“Ahhh, this porridge is just right” – Goldilocks
Choosing the right size law firm for your articles is similar to Goldilocks’ adventures at the three bears’ house. Just imagine the hot and cold bowls of porridge as big and small law firms. I use the Goldilocks analogy because I believe it captures the single most important consideration in deciding where to article – law firm size. Allow me to explain.
My articles have all of the following: I appear in court every week; I have carriage of my own files; I can ask for litigation strategies from experienced lawyers or rookies who remember what it was like to walk a mile in an articling student’s shoes; I have been exposed to six practice areas; I can learn from lawyers trained across Canada from New Brunswick to British Columbia; entrepreneurship is encouraged; I love working independently and in small teams; I have a lot of client contact; and, I know the building security system really well because I have put in a lot of hours, but I also believe that that’s the only way I’m ever going to learn anything or get anywhere.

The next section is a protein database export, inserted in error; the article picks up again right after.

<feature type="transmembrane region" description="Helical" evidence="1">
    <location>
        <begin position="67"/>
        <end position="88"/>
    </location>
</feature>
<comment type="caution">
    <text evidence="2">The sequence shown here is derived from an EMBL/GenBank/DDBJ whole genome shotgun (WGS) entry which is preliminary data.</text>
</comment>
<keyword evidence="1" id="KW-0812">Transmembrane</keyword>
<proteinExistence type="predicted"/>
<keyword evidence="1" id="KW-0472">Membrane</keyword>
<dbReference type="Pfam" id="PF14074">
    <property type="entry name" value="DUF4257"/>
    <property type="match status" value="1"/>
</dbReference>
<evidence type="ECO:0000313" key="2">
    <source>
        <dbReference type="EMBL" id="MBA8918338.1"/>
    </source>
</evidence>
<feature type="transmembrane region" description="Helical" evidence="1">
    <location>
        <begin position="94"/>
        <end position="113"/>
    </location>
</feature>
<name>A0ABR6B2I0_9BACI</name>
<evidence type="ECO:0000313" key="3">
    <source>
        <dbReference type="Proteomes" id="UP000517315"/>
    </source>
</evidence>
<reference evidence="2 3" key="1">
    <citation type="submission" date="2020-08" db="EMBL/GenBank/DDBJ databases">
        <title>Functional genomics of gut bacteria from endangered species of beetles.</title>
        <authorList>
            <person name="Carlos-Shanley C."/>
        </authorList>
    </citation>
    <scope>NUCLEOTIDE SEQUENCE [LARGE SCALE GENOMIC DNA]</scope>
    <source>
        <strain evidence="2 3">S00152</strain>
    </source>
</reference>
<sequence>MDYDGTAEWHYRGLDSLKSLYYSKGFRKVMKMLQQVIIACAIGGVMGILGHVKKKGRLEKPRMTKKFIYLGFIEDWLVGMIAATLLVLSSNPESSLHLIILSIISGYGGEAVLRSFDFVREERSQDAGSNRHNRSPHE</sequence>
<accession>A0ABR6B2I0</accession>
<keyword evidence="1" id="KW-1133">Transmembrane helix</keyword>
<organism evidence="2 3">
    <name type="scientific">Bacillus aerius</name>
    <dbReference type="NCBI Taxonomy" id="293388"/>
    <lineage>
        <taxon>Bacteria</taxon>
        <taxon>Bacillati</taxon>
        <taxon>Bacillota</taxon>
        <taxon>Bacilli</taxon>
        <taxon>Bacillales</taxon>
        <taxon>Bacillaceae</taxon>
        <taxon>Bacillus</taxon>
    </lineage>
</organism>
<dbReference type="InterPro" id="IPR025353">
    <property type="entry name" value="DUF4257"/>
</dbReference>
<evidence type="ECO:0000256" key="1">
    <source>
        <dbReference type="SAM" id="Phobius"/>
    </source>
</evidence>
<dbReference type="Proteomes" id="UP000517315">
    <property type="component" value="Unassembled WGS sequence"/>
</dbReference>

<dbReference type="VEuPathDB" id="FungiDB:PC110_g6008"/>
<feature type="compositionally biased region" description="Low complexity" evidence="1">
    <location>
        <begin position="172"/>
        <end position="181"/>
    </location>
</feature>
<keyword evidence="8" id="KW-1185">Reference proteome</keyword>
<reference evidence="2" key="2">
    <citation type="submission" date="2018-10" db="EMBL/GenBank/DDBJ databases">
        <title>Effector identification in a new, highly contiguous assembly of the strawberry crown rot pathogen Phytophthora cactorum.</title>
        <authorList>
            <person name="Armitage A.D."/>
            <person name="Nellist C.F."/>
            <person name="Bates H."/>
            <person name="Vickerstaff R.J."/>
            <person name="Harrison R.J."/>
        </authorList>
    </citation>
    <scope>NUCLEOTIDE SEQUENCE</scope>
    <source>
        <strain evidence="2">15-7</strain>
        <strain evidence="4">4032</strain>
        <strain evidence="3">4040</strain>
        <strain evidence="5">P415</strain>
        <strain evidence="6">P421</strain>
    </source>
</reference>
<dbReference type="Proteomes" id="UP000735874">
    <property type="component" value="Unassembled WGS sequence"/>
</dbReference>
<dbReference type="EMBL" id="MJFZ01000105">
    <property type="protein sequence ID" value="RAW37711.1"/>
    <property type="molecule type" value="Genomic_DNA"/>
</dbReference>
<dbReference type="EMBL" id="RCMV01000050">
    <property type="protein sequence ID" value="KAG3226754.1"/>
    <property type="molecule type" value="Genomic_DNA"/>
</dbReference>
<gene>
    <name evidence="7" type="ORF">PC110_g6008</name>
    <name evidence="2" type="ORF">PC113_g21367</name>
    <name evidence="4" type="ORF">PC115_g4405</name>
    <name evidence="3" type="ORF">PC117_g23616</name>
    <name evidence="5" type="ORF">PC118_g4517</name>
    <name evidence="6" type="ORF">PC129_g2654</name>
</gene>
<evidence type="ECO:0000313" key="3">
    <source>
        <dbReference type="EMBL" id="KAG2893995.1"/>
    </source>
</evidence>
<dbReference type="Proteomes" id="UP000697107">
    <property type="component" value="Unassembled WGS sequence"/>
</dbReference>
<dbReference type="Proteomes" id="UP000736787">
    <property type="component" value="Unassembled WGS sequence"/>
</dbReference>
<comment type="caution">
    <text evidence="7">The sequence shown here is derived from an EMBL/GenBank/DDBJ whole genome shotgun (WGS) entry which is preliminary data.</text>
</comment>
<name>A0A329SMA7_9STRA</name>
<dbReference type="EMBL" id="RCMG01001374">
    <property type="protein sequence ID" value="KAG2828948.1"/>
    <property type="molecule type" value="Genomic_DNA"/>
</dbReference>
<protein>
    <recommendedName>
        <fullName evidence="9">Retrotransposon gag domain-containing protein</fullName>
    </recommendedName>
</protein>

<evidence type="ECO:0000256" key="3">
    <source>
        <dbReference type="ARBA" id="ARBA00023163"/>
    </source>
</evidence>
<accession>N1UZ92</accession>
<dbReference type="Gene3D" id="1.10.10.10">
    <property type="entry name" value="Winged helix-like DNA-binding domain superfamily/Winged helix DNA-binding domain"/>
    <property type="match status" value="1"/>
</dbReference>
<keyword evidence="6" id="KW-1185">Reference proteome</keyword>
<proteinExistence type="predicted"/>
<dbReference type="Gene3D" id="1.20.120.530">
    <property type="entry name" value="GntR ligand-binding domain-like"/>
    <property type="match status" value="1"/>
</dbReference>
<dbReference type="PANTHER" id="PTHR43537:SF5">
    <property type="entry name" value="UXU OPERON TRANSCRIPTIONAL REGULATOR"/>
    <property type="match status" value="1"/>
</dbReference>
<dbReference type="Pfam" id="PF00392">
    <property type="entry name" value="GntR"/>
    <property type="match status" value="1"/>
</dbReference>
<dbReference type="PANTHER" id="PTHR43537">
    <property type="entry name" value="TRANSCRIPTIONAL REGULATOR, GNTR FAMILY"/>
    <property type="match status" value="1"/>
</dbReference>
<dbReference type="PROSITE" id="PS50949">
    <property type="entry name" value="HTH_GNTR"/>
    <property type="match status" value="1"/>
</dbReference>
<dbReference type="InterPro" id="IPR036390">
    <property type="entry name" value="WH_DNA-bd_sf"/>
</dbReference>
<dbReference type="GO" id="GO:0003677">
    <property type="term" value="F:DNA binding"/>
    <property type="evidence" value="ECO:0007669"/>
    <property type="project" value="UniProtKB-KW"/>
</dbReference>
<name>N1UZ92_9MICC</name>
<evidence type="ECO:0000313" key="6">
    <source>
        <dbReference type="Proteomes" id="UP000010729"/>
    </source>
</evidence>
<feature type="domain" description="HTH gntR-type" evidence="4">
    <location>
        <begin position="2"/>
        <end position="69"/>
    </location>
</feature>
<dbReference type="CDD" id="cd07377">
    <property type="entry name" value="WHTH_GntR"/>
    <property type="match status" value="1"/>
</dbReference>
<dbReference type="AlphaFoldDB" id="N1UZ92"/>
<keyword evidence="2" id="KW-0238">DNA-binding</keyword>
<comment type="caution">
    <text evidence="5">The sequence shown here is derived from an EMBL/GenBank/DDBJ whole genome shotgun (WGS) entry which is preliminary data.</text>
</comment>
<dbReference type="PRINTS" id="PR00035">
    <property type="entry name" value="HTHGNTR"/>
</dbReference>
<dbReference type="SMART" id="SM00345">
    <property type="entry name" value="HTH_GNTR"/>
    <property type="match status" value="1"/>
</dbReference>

There is downside too; no different than anywhere else, the trick is to article somewhere where you won’t sweat the small stuff. I feel like I may have heard this before as dating advice, but I digress…
The impetus for most of the foregoing is law firm size. Firm size affects everything from resources and salary to scope of work and client interaction. I encourage all prospective articling students to think about the perfect firm size based on your own personality. It may be too early for you to say that you want to practice real estate or commercial lending, but it’s not too early to say whether you prefer the pace of Bay Street or Wine Country near the Niagara Escarpment.
Law firm size is not only important for articling students, but clients too. Over the holidays, the Globe and Mail ran a story entitled: “For law firms, bigger isn’t always better” in which one of DSF’s lawyers, Albert C. Luk, , made some interesting observations on recent trends in the Canadian legal industry. For the full article, For law firms, bigger isn’t always better – The Globe and Mail.
So, how do you like your porridge?